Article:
Springtime, time to prepare for silver kings
Well, it’s almost time to start the quest for tarpon. Sightings have been reported, although targetable numbers of tarpon have not yet arrived to Tampa Bay. So dig out the tarpon rods and get ready for one of the most desired fishing seasons. Take this opportunity to go through your tackle and make sure it’s all worthy of the prospective battle with a silver king.
For spinning tackle, most tarpon fishers are using an 8-9 foot, extra-heavy (25- to 40-pound) rod paired with an oversized spinning reel such as a Penn 850 Spinfisher or something comparable. Using a bigger reel gives you the drag strength you need to turn a fish and also provides a lot of line capacity. I like to have at least 250-300 yards of 50-pound braid plus backing on my reel. You probably won’t need that much line for smaller fisher, but you never know when you’re going to hook a big one. I’ve seen a big tarpon spool a reel all the way to the knot, and having more line is better than not enough.
Leader sizes of 50-, 60- or 80-pound fluorocarbon are commonly rigged with a 5/0-sized or bigger circle hook.
In the upcoming weeks, we should be hearing reports of tarpon moving north, so make sure you’re ready when they show up.
Inshore fishing around Anna Maria Island is still getting better as spring proceeds. Rumors of pompano are coming from the beach fishers. Also on the beaches, fishers are reeling in whiting, spotted sea trout, mackerel, ladyfish and jacks. Live shrimp and sand fleas are working well for the pomps, whiting and trout, while spoons and jigs have been working for the macks, ladies and jack crevalle.
The sheepshead bite is still keeping the rods bent at the piers. You still can’t beat a tubeworm, but sheepsherders using fleas and fiddlers are producing, too.
Offshore action is getting better every day as the water temps warm up. Mangrove snapper in the 2- to 5-pound range are being caught on offshore reefs and ledges along with hogfish, porgies and Key West grunts. Gag grouper are still dominating nearshore and offshore structures. Record numbers of amberjack are being seen offshore, and rumors of kingfish in 40-50 feet of water are occurring, while these species are also being seen around the Sunshine Skyway Bridge.
Capt. Sam Kimball of Legend Charters is catching lots of snapper as well as catch-and-release grouper on his offshore trips. Using live select shrimp or squid is resulting in catches of lane snapper, vermillion snapper, yellowtail snapper up to 2 pounds, and mangrove snapper up to 6 pounds. Catch-and-release gag and red grouper are still going strong with fish in the 20-pound range coming from deeper water. To round out the offshore experience, Kimball is catching amberjack in the 10- to 20-pound range on live threadfin herring. Moving to the nearshore structure, he’s seeing Key West grunts and sheepshead in the 3- to 4-pound range.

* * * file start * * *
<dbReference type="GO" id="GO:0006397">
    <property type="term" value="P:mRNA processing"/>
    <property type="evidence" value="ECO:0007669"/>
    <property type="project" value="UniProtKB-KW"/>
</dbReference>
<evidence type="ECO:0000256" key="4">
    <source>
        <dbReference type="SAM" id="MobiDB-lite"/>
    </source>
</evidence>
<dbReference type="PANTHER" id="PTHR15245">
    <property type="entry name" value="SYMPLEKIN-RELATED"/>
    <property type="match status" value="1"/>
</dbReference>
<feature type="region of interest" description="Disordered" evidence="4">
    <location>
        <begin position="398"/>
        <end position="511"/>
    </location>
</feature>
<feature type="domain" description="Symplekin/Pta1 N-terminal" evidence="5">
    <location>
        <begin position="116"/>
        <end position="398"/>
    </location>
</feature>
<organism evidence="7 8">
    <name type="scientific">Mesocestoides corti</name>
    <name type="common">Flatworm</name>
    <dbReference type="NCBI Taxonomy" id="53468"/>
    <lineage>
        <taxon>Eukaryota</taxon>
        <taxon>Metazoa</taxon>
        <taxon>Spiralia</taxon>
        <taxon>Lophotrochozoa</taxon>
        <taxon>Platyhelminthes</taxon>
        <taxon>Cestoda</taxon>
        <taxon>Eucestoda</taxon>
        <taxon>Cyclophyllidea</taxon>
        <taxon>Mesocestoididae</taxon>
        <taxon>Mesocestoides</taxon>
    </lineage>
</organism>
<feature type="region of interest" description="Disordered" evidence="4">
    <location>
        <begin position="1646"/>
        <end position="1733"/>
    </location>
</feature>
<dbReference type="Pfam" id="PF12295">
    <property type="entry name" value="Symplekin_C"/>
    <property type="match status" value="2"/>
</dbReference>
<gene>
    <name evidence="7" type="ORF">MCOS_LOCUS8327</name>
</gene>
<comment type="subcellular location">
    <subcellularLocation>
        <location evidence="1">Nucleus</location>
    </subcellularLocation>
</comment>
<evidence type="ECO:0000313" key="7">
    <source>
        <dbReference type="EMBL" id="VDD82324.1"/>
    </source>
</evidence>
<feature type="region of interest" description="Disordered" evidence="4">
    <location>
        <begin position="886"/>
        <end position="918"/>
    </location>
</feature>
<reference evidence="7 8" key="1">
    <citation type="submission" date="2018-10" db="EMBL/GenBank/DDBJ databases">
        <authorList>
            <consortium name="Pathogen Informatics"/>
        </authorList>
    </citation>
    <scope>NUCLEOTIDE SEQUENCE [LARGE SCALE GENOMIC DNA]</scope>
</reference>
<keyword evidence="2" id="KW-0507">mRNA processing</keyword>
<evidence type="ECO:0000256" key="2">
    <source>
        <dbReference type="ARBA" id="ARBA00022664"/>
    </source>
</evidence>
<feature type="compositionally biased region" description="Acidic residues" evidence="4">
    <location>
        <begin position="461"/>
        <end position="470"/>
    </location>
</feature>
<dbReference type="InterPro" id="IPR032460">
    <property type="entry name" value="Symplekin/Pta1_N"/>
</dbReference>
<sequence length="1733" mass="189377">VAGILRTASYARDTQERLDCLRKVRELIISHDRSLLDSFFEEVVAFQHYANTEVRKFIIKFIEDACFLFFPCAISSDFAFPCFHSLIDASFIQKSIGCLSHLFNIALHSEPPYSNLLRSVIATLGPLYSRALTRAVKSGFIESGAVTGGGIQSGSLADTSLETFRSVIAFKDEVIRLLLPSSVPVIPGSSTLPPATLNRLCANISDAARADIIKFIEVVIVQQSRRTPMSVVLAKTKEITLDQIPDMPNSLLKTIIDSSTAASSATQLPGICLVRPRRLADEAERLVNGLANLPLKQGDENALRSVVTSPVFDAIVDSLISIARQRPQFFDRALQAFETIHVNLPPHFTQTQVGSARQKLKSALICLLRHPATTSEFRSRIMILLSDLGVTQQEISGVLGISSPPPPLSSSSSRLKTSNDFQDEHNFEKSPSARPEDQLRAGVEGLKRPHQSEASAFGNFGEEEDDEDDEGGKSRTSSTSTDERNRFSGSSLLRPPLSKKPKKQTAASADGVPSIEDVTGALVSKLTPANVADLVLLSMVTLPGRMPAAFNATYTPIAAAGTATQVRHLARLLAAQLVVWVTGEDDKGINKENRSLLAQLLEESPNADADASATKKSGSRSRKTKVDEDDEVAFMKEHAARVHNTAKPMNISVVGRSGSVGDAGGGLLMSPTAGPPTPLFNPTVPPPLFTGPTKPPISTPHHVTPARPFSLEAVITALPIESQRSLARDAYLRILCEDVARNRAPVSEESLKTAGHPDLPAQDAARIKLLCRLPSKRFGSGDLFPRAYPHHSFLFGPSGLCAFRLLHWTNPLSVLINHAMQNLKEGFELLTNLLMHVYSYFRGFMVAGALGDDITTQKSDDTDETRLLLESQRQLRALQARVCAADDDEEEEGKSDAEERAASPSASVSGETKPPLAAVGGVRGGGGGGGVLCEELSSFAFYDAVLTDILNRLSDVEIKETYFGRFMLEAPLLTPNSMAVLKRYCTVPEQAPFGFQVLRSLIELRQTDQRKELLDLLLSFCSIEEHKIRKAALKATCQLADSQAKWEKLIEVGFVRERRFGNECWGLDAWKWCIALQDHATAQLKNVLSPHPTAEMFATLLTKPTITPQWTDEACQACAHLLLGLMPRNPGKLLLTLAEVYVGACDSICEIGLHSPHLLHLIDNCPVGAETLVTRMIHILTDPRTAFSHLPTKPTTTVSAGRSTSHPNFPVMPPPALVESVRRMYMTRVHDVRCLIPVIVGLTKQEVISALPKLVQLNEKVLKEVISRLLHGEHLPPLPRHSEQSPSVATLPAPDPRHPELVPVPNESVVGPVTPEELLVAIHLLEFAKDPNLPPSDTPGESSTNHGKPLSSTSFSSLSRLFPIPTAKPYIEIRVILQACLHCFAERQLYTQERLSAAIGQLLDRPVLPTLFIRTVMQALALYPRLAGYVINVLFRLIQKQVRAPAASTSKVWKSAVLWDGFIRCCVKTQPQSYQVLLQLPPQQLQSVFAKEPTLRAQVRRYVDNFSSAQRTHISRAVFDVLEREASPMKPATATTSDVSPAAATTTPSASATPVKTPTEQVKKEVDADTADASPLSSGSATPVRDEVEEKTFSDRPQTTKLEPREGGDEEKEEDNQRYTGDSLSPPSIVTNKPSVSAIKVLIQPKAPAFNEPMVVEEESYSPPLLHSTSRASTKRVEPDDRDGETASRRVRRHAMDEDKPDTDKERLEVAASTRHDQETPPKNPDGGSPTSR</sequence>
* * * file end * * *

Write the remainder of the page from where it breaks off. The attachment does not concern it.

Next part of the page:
Captain Mark Johnston, also of Legend Charters, is having success in the Intracoastal Waterway and northern Sarasota Bay with Spanish mackerel, sheepshead and spotted sea trout using live shrimp.
Capt. Rick Gross of Fishy Business Charter says backwater fishing is improving as the water temps rise. While flats fishing in the bay area, Gross is catching good numbers of snook using live shiners. “We caught a dozen in 20 minutes in one spot,” Gross said. Gross also is targeting redfish around oyster bars.
Using live shrimp, Gross is reeling in reds up to 25 inches. In the same areas, he’s switching over to white bait and catching snook and spotted sea trout in the 22-inch range. He also says sheepshead remain abundant around docks and in the passes. Gross likes to use half a shrimp on a jig head for best results.
Finally, Gross is catching Spanish mackerel on the deeper grass flats and channels using both live shiners and shrimp.
Jonny Keyes at Island Discount Tackle says beach fishers are reporting in with a mixed catch depending on their bait. Sand fleas fished in the trough right by the shoreline are resulting in whiting and an occasional sheepshead, and there are still some flounder on the beaches. “Try using a Berkeley Gulp shrimp to catch those flounder,” Keyes suggests. Live shrimp have been producing some keeper spotted sea trout, as well as a few pompano. “There’s some pompano out there,” Keyes says, “but the bite has been sporadic.”